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Complaints about tourists disrespecting what are war graves at Culloden, thanks to an interest inspired by the TV series Outlander, have inspired a number of people to point out that a big part of the Government army was Scottish. Most want to debunk the whole "Culloden was a Scottish Vs English" thing. What these people don't seem to know is that the aftermath of the 1745 showed that the English on the whole did regard Culloden as a Scottish Vs English battle. So, I think perhaps we should take it that the English back in 1746 knew what was what and whom was fighting for whom. As George Orwell pointed out, it wasn't a good thing to be a Scot in England in the decades following Culloden. It wasn't just the "rebellious Scots" of the National Anthem who needed crushed according to the bulk of English people, it was all Scots. Yes, from a Caledonian point of view, the 1745 Rebellion was complicated and very much the final chapter of a Scottish civil war that had been going on for the for decades. But Britain could never have held India without the help of Indian soldiers. And technically large parts of the Indian sub-continent, the Princely States, were independent entities. But no-one in their right mind would claim that the British did not rule India until 1947. Maybe India in 1946 and Scotland 200 years earlier had more in common than many people realise. I can't help feeling that many of the Smart Alec's who draw attention to the number of Scots in Cumberland's Army are also apt to declare that the British invented Concentration Camps during the 1899-1902 Boer War. A couple of problems with that. The Spanish had a couple of years earlier introduced a concentration camp system in a bid to cripple the Cuban Uprising. And what were the Indian Reservations in the United States and the Reserves in Canada but concentration camps without barbed-wire?  The Afrikaans population of South Africa  has never forgiven the British for the deaths of up to 25,000 women and children in the concentration camps. But the deaths were not part of any British plan or policy. They were down to the same official stupidity and incompetence that meant the British lost twice as many men, around 13,000, to disease as they did due to enemy action during the war.

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So, one of Aung San Suu Kyi's biggest international admirers, former US diplomat Bill Richardson has finally seen what dispassionate observers realised years ago - that she is a hypocritical supporter of ethnic cleansing and against press freedom. Well, good for Mr Richardson. But it's only words and that's all we've seen really so far from the international community and they don't really help the hundreds of thousands of Muslim refugees in neighbouring Bangladesh. Bangladesh is one of the poorest countries in the world and can't really afford to play host to hundreds of thousands of refugees. So, here's an idea. Any company that does business with Burma/Myanmar, import or export, should be pressured into making a contribution to the United Nations' refugee fund. Some naming and shaming should do the trick. The people who run Burma/Myanmar will probably be hit hard in the pocket as many of their international business partners decide they would rather not pay the levy intended to support the refugees. The country is all about the money. The Burmese military can barely fight its way out of a wet paper bag, instead it is a prime example of a military/industrial complex, though not in the way the late President Dwight Eisenhower meant the term. Anyway, either way the Rohingya come out ahead. Either the refugee camps are properly funded or the Burmese government ends the ethnic cleansing and the refugees get to go home in safety. Make no mistake, the ethnic cleansing of Rakhine State has as much to do with money as it has to do with community disagreements.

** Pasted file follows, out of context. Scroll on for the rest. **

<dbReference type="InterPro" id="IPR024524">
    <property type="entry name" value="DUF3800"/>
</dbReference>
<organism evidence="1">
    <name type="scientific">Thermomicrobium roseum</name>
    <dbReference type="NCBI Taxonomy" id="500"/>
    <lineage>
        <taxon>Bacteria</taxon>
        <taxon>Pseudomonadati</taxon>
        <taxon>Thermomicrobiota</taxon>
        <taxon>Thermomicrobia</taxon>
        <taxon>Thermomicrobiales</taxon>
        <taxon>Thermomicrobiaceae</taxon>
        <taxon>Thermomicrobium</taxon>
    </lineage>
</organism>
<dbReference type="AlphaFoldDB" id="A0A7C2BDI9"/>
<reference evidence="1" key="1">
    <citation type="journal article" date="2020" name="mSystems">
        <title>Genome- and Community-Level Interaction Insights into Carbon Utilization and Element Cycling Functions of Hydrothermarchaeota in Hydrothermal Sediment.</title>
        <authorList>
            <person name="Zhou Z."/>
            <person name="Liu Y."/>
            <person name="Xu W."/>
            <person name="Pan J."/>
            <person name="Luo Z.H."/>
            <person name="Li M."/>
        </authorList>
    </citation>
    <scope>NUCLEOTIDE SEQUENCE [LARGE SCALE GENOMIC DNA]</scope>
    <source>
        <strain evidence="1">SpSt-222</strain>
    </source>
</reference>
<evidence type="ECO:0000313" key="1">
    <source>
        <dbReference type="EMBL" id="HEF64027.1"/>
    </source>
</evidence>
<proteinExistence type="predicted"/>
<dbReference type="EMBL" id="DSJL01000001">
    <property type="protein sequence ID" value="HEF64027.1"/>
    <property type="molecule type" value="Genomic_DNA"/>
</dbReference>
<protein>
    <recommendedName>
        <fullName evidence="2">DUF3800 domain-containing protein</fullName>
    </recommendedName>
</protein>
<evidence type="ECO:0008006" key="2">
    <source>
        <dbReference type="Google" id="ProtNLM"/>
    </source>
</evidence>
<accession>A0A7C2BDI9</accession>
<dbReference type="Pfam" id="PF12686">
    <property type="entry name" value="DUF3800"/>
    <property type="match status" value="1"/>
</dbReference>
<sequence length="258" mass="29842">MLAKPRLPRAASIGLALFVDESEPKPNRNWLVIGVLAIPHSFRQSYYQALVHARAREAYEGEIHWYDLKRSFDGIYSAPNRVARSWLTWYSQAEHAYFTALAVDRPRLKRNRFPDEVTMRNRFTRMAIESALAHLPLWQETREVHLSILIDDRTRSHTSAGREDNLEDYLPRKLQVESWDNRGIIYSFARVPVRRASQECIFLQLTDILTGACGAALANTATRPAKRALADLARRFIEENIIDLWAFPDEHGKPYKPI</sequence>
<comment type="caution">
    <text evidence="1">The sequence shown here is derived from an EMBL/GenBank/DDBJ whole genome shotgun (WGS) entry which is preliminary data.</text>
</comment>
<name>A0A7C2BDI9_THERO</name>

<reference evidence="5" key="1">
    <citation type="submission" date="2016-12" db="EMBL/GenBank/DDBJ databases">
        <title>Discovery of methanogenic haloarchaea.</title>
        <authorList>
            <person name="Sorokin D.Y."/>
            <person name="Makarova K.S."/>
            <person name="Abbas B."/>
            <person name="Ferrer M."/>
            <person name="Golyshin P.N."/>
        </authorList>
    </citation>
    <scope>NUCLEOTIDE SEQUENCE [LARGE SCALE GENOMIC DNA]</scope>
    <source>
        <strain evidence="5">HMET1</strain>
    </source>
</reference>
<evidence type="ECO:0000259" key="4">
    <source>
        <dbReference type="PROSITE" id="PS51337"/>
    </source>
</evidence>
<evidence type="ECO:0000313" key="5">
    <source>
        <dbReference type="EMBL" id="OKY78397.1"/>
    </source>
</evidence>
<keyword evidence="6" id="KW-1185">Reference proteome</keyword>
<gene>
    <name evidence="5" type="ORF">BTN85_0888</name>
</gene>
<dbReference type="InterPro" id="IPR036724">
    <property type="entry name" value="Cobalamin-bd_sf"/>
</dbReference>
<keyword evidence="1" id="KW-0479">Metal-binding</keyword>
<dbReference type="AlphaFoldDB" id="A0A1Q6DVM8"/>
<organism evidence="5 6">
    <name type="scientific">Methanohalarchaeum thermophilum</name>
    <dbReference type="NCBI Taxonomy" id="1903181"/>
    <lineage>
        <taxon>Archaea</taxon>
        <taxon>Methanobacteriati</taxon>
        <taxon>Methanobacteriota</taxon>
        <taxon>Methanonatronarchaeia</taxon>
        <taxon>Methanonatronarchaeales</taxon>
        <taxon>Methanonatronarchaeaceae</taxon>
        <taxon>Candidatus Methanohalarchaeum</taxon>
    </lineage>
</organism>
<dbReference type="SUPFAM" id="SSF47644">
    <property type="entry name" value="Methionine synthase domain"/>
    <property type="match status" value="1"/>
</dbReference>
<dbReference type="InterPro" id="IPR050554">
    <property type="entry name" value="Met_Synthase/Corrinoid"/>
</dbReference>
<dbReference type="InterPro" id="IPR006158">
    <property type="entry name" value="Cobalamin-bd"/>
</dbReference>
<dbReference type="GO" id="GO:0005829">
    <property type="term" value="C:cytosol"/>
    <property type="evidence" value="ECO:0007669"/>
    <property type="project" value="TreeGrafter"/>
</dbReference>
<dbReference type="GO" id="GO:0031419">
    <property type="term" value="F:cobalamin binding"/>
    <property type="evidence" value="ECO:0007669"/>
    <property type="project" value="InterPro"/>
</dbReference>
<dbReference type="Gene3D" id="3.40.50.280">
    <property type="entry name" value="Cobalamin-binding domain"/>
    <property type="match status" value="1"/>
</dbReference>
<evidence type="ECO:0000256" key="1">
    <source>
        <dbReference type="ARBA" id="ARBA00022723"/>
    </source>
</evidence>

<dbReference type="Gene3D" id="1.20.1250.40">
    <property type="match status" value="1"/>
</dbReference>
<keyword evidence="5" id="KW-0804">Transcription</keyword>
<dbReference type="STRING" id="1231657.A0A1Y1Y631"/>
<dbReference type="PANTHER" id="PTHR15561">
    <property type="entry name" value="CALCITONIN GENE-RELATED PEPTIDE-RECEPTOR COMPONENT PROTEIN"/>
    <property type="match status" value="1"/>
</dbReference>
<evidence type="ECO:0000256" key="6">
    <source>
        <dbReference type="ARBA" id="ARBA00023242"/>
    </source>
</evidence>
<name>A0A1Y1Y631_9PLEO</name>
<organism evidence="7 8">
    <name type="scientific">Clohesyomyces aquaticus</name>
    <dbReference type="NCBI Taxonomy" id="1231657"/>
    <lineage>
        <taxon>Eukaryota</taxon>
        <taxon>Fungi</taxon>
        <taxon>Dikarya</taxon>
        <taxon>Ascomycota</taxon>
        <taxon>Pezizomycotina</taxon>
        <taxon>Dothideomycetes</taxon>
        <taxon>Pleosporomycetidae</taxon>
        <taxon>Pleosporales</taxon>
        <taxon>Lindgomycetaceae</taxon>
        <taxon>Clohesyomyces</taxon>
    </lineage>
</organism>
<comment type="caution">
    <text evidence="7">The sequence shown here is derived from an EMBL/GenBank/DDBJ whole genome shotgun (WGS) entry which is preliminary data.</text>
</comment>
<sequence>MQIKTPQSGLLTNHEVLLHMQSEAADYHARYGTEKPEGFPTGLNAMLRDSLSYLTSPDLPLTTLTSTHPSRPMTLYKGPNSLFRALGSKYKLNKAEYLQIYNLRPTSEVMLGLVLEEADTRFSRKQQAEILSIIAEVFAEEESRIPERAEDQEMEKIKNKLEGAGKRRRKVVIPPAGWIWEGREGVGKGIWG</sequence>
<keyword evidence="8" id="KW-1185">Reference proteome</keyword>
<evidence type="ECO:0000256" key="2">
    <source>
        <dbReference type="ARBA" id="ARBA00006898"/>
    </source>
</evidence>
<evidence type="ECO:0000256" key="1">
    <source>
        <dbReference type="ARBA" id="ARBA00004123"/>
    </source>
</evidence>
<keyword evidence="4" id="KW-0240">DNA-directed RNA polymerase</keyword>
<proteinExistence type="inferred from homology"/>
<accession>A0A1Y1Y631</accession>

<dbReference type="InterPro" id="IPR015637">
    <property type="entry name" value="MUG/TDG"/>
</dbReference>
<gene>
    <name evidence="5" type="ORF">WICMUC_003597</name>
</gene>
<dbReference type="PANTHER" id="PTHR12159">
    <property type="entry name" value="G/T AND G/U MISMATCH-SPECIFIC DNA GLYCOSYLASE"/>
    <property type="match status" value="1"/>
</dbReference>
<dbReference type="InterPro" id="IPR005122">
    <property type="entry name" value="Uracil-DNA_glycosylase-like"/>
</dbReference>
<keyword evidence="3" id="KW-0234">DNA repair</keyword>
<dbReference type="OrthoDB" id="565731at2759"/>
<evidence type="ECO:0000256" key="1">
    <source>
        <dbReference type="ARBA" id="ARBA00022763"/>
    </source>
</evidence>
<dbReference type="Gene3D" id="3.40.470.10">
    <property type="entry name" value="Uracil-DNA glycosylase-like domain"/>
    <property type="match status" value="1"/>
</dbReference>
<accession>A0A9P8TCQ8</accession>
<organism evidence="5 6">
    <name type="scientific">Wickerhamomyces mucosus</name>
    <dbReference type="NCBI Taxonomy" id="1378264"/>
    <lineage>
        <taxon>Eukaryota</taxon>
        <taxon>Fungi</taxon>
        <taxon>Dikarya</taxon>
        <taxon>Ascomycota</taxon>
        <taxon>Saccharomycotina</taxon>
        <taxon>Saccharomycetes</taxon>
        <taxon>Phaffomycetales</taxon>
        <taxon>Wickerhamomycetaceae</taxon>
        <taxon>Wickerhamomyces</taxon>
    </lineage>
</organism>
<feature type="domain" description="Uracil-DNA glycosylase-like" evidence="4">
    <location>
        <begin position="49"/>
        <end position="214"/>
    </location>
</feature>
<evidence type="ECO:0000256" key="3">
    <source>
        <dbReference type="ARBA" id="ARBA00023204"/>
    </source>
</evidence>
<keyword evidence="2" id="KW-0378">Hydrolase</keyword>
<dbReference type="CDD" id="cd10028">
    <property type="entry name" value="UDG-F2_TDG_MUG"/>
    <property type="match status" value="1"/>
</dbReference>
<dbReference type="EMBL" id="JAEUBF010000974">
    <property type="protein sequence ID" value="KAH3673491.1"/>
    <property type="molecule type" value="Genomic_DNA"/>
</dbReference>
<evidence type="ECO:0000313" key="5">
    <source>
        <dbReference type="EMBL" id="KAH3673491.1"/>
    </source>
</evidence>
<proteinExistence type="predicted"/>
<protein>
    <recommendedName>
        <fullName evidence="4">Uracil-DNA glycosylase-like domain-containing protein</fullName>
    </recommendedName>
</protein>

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One of my pals used to play bars and community halls in Edinburgh in a band fronted by a couple of guys from West Africa. Sometimes one of the Africans would perform wearing a kilt. The crowd was delighted. But according the BBC World Service, we should all have been appalled and disgusted. The musician was apparently guilty of Cultural Appropriation. I can only presume from the lack of balance shown in the programme that the BBC regards this as a crime. The way to avoid accusations of simply giving extremists and racists a platform on such programmes is to challenge them vigorously on air about their views. The only interviewee given a hard time was a white English woman who performs rap music. The woman who declared no white person should ever have dreadlocks pretty much went unchallenged. Here in North America sports teams run into trouble for naming themselves things like the Edmonton Eskimos, Washington Redskins, or the Blackhawks. I find it hard to condemn a high school sports time that chooses to call itself the Clansmen or something along a Scottish theme, even though none of the players has ever crossed the Atlantic. But that said, I do find the hijacking of Scottish themes by American white supremacists a little disappointing. But these guys belong in the same reject bin as the Boston Irish who run fundraisers with catchphrases such as Buy a Bullet, Kill a Brit. I would really like to know how the Dreadlocks Woman feels about people of different skin tones marrying: Ethic Cleansing by Stealth, perhaps. Maybe she would want to outlaw Englishmen wearing kilts for their weddings.